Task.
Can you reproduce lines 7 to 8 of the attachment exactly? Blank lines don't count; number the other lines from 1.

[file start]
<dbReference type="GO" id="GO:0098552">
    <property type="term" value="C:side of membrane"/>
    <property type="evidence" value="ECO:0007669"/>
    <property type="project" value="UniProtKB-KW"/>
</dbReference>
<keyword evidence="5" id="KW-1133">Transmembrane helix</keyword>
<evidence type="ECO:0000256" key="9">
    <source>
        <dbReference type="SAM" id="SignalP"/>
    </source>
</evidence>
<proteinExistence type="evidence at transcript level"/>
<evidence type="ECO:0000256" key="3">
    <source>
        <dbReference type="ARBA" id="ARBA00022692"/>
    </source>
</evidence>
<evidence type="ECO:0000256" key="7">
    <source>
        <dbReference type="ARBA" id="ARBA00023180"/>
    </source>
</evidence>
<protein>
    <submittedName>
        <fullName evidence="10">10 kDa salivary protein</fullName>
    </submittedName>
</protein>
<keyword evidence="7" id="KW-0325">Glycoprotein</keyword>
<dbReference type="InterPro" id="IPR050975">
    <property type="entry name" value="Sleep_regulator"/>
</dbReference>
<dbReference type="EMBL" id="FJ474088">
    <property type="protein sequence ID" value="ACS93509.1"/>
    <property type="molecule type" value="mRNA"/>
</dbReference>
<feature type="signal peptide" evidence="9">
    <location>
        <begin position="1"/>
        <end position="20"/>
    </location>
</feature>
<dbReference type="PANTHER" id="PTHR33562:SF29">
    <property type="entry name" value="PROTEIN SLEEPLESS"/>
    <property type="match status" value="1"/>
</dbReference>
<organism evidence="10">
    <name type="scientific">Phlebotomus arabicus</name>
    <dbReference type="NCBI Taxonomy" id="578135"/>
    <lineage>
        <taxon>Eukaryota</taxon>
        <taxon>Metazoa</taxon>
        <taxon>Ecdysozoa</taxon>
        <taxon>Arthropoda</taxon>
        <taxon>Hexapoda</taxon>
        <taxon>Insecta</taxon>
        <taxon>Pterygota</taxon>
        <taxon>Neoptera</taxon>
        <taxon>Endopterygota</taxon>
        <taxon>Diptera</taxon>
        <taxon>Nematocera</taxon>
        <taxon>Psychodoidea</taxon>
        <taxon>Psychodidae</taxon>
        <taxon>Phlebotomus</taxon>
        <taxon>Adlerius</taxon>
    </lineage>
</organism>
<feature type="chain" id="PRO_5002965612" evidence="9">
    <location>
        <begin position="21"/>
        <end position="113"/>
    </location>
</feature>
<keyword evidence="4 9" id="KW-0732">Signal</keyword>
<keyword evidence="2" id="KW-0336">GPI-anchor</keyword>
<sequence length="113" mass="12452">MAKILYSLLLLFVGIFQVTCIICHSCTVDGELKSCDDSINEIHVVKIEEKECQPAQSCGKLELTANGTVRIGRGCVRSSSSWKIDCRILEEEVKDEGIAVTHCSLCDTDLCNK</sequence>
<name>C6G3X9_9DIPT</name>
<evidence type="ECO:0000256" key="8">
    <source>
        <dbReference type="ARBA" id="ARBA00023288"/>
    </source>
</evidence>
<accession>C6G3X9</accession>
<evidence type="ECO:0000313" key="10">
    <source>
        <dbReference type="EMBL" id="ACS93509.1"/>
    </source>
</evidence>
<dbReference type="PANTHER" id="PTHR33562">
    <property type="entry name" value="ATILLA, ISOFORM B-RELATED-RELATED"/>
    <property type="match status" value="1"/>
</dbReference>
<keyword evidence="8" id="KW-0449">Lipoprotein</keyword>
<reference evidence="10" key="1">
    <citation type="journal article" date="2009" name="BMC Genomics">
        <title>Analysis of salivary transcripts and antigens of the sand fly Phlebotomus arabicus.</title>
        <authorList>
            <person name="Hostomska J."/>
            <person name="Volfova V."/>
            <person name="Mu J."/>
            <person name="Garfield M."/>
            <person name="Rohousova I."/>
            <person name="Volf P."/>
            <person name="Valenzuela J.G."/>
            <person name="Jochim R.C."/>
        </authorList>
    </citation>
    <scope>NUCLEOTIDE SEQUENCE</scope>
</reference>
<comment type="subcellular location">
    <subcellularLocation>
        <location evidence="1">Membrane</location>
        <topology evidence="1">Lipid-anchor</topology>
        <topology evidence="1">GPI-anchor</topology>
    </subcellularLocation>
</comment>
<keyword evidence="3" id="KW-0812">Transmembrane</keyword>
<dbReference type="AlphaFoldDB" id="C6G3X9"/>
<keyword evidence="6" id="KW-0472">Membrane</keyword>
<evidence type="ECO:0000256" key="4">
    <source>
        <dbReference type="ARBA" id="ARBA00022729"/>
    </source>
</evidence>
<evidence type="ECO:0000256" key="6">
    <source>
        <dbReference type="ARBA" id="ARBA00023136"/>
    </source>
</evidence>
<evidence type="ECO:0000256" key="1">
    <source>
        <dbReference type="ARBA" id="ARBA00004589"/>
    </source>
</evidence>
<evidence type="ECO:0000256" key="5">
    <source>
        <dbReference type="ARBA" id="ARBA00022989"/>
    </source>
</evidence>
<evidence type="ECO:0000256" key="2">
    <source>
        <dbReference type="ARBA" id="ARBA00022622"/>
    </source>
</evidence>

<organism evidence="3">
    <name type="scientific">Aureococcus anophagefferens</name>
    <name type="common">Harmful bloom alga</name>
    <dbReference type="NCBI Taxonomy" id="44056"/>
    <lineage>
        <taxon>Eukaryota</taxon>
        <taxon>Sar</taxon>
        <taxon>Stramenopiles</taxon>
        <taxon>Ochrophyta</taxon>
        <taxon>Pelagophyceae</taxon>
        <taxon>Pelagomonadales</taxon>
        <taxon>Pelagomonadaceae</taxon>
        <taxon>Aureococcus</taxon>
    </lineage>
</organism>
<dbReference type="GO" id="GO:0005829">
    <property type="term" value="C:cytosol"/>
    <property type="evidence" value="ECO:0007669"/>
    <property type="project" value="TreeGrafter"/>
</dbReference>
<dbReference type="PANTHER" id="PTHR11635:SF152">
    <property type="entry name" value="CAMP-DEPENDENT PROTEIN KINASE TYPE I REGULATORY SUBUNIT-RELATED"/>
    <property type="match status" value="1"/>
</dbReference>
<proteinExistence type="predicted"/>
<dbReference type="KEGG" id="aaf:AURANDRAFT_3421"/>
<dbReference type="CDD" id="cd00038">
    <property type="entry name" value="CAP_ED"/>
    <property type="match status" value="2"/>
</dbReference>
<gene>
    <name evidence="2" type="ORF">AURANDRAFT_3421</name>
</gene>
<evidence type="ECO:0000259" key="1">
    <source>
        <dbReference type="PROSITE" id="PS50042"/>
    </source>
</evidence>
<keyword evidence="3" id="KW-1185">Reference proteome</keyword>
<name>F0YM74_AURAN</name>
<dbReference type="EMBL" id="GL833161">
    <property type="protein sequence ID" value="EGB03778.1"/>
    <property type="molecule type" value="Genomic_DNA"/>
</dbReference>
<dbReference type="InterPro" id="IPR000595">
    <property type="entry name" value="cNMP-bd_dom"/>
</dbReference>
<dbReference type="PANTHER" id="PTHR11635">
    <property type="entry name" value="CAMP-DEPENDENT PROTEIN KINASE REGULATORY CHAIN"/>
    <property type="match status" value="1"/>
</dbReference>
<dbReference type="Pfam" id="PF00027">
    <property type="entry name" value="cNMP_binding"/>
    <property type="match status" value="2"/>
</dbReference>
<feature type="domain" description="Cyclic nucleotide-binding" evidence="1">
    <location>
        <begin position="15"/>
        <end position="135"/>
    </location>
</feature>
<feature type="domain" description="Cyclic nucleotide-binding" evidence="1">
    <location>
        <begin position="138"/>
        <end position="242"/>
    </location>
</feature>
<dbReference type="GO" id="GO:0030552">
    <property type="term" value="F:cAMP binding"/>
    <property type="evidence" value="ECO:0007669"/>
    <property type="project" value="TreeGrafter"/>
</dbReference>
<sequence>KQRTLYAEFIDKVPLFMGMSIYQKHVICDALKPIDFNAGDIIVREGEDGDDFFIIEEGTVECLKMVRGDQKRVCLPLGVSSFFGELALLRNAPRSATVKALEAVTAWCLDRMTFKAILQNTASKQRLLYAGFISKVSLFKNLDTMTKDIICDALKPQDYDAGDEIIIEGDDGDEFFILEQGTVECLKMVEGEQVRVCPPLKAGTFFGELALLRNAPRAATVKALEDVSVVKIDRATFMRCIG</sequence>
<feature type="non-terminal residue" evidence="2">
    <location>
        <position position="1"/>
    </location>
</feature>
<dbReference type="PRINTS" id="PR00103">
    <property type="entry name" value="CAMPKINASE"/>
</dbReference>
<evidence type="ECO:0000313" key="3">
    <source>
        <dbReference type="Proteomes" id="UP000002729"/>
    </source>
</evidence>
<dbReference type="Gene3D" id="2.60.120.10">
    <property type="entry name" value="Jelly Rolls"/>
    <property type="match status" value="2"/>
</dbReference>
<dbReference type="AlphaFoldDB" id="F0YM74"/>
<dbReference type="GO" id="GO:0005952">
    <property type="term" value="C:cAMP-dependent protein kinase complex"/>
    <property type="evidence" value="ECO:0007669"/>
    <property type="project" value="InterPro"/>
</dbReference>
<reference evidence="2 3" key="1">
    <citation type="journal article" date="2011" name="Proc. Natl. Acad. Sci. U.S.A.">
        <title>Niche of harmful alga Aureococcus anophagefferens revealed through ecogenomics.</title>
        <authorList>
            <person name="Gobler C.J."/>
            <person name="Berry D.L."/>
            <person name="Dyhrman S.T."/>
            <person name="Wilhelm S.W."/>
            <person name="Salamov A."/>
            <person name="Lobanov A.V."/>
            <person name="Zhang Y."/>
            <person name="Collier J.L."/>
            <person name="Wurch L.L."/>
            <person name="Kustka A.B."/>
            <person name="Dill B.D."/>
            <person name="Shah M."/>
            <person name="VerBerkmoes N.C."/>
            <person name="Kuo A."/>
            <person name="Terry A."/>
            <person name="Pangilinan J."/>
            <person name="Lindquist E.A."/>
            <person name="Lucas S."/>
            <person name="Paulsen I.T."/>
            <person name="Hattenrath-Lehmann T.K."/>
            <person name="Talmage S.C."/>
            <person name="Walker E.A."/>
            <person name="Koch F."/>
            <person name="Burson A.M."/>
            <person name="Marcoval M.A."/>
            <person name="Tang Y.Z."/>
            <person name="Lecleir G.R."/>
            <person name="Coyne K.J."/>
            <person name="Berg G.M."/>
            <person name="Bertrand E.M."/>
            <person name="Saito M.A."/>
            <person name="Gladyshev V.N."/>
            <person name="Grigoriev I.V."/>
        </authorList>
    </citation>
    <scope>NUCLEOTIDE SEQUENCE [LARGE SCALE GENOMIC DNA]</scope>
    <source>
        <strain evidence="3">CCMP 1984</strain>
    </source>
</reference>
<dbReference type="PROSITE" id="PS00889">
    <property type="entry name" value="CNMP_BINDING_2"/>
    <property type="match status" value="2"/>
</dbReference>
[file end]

<evidence type="ECO:0000256" key="9">
    <source>